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Thursday, September 19, 2019

Karl Marx and the Ideal Society Essay -- capital communism freedom wor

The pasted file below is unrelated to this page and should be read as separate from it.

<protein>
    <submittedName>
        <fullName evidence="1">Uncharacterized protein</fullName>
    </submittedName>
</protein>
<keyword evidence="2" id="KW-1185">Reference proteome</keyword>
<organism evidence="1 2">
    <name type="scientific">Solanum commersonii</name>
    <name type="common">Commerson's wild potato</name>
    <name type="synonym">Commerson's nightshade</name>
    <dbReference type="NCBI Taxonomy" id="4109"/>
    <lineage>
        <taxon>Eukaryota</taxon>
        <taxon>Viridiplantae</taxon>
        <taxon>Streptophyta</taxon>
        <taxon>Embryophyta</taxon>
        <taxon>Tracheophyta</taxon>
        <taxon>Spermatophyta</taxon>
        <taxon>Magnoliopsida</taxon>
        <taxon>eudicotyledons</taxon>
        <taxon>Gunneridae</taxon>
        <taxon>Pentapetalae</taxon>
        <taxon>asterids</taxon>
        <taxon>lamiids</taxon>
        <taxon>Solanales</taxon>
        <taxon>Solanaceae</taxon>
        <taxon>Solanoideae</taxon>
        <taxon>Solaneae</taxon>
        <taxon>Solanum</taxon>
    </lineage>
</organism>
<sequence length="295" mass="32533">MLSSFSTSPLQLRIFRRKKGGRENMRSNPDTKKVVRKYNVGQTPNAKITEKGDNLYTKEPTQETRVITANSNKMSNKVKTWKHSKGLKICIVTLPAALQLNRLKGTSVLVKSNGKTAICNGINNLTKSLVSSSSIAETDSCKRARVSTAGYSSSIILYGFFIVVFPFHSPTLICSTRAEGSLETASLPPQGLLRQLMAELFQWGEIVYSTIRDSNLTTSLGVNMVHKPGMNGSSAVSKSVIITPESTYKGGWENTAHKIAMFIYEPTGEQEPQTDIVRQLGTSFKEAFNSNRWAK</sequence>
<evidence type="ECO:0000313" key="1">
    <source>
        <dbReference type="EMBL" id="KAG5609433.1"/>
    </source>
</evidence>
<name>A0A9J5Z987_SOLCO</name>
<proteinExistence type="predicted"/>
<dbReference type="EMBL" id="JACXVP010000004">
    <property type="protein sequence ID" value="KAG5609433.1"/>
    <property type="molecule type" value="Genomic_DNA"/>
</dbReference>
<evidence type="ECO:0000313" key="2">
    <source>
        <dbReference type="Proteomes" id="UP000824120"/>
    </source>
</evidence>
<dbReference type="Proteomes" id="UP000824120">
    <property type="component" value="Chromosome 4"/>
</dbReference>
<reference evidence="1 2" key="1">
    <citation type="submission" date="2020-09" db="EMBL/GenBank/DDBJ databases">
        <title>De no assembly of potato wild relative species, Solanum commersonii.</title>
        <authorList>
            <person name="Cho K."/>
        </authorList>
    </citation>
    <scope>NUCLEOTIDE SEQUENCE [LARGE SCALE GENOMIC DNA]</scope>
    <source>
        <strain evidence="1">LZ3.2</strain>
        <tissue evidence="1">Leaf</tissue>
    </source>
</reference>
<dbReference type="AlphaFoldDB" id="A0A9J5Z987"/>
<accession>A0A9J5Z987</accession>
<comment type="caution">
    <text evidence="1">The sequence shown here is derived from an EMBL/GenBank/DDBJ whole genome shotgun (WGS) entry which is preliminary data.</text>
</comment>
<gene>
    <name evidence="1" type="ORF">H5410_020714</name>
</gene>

Karl Marx and the Ideal Society One of the greatest debates of all time has been regarding the issue of the freedom of mankind. The one determining factor, for Marx, it that freedom is linked with class conflict. As a historian, Karl Marx traced the history of mankind by the ways in which the economy operated and the role of classes within the economy. For Marx, the biggest question that needed to be answered was â€Å"Who owns freedom?† With this in mind, Marx gives us a solution to both the issues of freedom and class conflict in his critique of capitalism and theory of communism, which is the ideal society for Marx. His theory of communism is based on the â€Å"ultimate end of human history† because there will be freedom for all humankind. Marx saw communism as the ideal society because it is "the genuine resolution of the conflict between man and man- the true resolution of the strife between existence and essence...between freedom and necessity" that capitalism fosters. Marx was also committed t o the notion that theory and action go hand in hand. Marx dismissed earlier thinkers because they (philosophers) "have only interpreted the world in various ways; the point, however, is to change it." He also stated "Ideas cannot carry out anything at all. In order to carry out ideas men are needed who can exert practical force". However, Marx would have been appalled by the way his theory of communism was misused. It can be said, though, that Marx's theory of communism was clearly open for interpretation because he failed to offer "principles or guidelines of even the most general kind" for how the system of communism was to be fully established. It was this opportunity for interpretation that made Marx's theory of communism doomed for failure when it was used in practice.   Ã‚  Ã‚  Ã‚  Ã‚  Marx’s theory stems from the social conditions existing during his lifetime. This was when the industrial revolution was hitting its stride. Great technological advances were being made to the modes of production, especially in the areas of agriculture and textiles. This was the main factor that drove peasants from the countryside to find work in the cities. In addition, capitalism had emerged as the dominant form of economics. Marx contended that class is based upon the economic conditions of society. He identified class through the history of the changing modes of production. In a capital... ...leads to change. Marx certainly believed and documented this and based his theory of communism upon it. However, the gaps left in his theory have resulted in varying interpretation to what he originally envisioned. A society without class or state may very well have been achieved if his theory had given more direction as to the details for its establishment. Instead, Marx's theory has been twisted and rewritten to suit the interests of others. Perhaps the greatest problem with his theory "is that no one has tried it". Bibliography Bakunin: The Philosophy of Freedom, Brian Morris, Black Rose Books, 1993. Marxism and Class Theory, Frank Parkin, Columbia University Press, 1979. Marx: A Clear Guide, Edward Reiss, Pluto Press, 1997. Revolution and Counter-revolution in Germany, Frederick Engels, Foreign Languages Press, 1977. Capital, Karl Marx, Progress Publishers, 1971. German Ideology, Karl Marx and Frederick Engels, International Publishers, 1996. European Democracies, Jurg Steiner, Addison-Wesley Educational Publishers Inc., 1998. The Outlook: Worker-Capitalists of the World Unite, Jacob M. Schlesinger, The Wall Street Journal, Monday, November 15,1999.

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